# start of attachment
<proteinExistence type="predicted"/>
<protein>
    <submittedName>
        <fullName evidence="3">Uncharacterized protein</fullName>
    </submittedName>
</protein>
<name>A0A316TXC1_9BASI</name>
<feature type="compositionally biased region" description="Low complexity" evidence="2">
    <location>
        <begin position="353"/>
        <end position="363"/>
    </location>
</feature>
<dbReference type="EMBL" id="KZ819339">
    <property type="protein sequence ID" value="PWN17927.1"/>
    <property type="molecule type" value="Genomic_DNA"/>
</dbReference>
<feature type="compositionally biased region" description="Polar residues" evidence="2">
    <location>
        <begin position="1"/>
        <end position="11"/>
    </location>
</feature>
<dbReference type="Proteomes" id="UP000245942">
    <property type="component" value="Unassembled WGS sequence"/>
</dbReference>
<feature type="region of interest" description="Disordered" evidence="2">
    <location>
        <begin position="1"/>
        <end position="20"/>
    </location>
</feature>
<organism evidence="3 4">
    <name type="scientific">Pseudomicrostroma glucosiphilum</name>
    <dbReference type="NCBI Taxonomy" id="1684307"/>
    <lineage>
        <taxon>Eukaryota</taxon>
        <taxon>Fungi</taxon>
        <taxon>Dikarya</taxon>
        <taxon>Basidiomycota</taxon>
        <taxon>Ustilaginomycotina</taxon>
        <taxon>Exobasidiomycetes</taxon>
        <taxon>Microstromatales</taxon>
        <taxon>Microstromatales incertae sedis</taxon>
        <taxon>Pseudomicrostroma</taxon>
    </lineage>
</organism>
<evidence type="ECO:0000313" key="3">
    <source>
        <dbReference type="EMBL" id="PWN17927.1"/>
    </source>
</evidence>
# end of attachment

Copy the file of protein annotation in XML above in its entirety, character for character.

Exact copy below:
<proteinExistence type="predicted"/>
<protein>
    <submittedName>
        <fullName evidence="3">Uncharacterized protein</fullName>
    </submittedName>
</protein>
<name>A0A316TXC1_9BASI</name>
<feature type="compositionally biased region" description="Low complexity" evidence="2">
    <location>
        <begin position="353"/>
        <end position="363"/>
    </location>
</feature>
<dbReference type="EMBL" id="KZ819339">
    <property type="protein sequence ID" value="PWN17927.1"/>
    <property type="molecule type" value="Genomic_DNA"/>
</dbReference>
<feature type="compositionally biased region" description="Polar residues" evidence="2">
    <location>
        <begin position="1"/>
        <end position="11"/>
    </location>
</feature>
<dbReference type="Proteomes" id="UP000245942">
    <property type="component" value="Unassembled WGS sequence"/>
</dbReference>
<feature type="region of interest" description="Disordered" evidence="2">
    <location>
        <begin position="1"/>
        <end position="20"/>
    </location>
</feature>
<organism evidence="3 4">
    <name type="scientific">Pseudomicrostroma glucosiphilum</name>
    <dbReference type="NCBI Taxonomy" id="1684307"/>
    <lineage>
        <taxon>Eukaryota</taxon>
        <taxon>Fungi</taxon>
        <taxon>Dikarya</taxon>
        <taxon>Basidiomycota</taxon>
        <taxon>Ustilaginomycotina</taxon>
        <taxon>Exobasidiomycetes</taxon>
        <taxon>Microstromatales</taxon>
        <taxon>Microstromatales incertae sedis</taxon>
        <taxon>Pseudomicrostroma</taxon>
    </lineage>
</organism>
<evidence type="ECO:0000313" key="3">
    <source>
        <dbReference type="EMBL" id="PWN17927.1"/>
    </source>
</evidence>